- … China’s leaders use nationalism because they believe it gives them domestic legitimacy when they have none in terms of fair and free elections. All three were or are strong dictatorships in which even non-violent protest brings imprisonment.
- Racism is or was at the heart of all three. China’s party-state today makes frequent appeals to Taiwanese as having “the same flesh and blood,” and “shared blood vessels.” So-called “ethnic minorities,” such as Tibetans and Uyghurs, face constant political, economic and social discrimination across China.
- All three established vast prison camps to house political prisoners and others who the state has deemed to be threatening.
- The Chinese party-state has become territorially expansionist and perceives “appeasement” as weakness. In response to appeasement, all three regimes push or pushed their claims with even more firmness and inflexibility.
It is no mystery why China’s democrats/human rights advocates, Falun Gong, Christians, Tibetans, Uyghurs, Mongolians, and some of approximately 50 other cultural/religious communities are persecuted by the party-state.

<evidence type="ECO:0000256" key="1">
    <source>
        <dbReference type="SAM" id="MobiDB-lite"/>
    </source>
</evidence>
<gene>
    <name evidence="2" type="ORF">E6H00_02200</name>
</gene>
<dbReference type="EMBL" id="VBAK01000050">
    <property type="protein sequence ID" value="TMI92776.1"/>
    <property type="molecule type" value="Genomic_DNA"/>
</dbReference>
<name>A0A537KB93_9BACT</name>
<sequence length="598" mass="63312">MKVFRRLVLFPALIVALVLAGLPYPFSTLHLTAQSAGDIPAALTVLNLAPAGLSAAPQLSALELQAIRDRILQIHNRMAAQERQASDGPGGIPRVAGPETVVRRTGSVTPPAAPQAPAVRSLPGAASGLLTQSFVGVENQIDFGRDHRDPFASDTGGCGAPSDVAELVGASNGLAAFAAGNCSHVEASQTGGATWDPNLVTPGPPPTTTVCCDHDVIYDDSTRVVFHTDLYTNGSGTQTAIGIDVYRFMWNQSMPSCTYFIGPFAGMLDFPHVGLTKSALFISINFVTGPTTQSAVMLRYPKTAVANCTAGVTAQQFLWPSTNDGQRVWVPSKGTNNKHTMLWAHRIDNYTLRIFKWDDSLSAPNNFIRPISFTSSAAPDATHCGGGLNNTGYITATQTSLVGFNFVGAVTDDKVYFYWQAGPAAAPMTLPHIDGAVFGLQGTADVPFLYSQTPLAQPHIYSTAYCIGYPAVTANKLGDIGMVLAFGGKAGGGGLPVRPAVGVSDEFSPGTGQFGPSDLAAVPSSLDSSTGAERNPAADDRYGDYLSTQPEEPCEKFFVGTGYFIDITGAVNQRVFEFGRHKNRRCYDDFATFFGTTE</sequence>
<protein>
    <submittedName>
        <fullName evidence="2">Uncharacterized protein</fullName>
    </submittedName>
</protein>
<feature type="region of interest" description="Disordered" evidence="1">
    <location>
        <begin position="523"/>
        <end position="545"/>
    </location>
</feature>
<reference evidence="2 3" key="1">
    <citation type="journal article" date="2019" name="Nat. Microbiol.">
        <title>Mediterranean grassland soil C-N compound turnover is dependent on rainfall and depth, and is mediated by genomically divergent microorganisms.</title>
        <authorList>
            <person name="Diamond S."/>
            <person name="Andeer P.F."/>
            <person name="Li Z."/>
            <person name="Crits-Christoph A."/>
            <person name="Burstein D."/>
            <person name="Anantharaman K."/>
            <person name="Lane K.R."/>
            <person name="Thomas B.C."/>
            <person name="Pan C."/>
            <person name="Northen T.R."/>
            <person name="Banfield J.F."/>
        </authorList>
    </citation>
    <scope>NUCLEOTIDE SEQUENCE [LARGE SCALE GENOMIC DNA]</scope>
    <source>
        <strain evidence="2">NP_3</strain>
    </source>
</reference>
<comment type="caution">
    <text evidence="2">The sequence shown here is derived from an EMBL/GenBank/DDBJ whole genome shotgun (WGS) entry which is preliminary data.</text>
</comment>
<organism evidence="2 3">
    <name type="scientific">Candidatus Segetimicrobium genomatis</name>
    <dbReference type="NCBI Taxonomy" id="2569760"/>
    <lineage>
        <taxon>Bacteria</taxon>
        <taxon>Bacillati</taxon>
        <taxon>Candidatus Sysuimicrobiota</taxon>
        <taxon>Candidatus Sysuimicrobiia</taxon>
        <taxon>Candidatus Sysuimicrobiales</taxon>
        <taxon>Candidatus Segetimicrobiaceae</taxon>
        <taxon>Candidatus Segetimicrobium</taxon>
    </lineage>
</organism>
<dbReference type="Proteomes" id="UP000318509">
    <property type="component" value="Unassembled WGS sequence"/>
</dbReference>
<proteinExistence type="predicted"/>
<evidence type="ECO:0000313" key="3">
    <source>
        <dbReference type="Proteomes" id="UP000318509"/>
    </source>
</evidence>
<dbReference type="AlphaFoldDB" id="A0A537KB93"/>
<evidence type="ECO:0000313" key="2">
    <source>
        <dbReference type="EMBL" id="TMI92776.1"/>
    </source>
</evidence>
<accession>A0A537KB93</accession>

Might I here ask you to join many of us around the world in pressuring Beijing to end the pillaging of Falun Gong vital organs for commercial trafficking purposes. Following extensive research, David Matas and I concluded that organs from thousands of Falun Gong prisoners of conscience are being trafficked to both Chinese nationals and foreign “organ tourists.” For more information, see the independent report done by Matas and myself accessible in 18 languages from David-Kilgour.com.
In “State Organs,” 2012, writer/researcher Ethan Gutmann estimates that 65,000 Falun Gong were killed for their organs during the years 2000-2008 alone. A police signature alone remains sufficient across China to commit anyone to a forced labour camp for up to three years. In 2007, a U.S. government report estimated that at least half of the inmates in 340 such camps were Falun Gong. Leninist governance and “anything is permitted” economics encourage organ trafficking to continue across China.